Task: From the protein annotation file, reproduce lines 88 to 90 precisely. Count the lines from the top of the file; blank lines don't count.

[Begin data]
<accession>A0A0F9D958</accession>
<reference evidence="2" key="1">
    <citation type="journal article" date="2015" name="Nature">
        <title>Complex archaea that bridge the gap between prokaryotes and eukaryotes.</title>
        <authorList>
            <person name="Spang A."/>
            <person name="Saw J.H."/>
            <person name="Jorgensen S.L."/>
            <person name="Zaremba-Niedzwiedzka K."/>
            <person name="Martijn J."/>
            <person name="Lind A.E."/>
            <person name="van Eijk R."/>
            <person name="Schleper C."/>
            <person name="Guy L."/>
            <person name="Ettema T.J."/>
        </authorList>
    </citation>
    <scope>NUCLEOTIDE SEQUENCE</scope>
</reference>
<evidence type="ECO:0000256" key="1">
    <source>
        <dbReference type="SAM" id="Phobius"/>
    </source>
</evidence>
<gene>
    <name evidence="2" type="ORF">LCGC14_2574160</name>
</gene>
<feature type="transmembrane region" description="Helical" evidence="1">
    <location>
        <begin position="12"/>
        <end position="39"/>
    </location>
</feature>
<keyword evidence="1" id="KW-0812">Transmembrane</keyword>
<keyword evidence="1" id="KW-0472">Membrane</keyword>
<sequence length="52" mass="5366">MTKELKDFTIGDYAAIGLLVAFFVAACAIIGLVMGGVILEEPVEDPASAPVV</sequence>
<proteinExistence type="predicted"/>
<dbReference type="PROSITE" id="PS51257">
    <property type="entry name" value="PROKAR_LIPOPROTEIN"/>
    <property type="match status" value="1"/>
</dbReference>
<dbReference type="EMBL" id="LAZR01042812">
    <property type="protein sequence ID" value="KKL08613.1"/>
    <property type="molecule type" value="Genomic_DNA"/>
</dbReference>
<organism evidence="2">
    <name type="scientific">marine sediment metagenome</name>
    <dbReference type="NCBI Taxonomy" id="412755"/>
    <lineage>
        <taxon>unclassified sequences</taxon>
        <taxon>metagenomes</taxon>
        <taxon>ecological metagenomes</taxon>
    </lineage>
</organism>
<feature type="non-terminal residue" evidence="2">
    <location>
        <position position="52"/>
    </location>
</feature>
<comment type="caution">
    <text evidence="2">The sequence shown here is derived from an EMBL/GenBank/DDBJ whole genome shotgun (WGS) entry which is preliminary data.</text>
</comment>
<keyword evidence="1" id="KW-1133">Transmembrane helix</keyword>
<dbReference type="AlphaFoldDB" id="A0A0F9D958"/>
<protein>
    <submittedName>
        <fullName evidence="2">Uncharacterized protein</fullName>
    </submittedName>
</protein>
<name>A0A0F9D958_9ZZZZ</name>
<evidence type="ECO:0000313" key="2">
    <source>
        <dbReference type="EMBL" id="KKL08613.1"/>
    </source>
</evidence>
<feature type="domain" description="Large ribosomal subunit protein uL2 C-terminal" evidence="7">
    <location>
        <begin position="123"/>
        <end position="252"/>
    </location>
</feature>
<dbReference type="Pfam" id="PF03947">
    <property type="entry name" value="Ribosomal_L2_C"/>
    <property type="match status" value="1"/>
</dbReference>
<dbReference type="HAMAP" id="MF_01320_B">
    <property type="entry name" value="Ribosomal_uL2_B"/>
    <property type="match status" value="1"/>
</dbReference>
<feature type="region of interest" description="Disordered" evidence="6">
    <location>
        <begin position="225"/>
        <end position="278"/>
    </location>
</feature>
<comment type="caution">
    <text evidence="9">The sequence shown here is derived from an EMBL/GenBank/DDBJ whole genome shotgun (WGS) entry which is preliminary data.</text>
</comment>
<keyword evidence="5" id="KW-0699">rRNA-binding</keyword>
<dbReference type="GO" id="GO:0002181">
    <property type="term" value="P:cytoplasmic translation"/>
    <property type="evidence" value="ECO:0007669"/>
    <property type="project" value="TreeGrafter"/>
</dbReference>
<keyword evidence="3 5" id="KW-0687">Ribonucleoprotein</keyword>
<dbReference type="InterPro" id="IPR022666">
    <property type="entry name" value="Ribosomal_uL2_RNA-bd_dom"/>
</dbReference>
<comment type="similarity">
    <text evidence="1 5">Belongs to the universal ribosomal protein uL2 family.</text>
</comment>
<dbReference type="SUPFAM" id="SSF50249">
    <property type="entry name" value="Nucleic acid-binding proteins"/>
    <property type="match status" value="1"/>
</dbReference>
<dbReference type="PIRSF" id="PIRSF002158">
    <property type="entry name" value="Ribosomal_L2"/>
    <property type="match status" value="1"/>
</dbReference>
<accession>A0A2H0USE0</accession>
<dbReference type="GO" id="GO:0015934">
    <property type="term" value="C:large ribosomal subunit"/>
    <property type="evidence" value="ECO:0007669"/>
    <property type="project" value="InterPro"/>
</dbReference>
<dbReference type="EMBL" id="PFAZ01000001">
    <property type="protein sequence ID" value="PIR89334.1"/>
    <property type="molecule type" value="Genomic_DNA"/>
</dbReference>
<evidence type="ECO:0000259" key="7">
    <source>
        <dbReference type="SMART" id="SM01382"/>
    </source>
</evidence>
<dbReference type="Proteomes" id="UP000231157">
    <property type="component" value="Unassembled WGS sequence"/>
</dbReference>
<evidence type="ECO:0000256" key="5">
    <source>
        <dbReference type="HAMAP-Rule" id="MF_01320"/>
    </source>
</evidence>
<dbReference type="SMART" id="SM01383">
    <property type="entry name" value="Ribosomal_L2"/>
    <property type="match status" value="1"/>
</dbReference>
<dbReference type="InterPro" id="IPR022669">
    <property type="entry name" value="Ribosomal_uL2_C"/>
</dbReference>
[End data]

    <property type="match status" value="1"/>
</dbReference>
<feature type="region of interest" description="Disordered" evidence="6">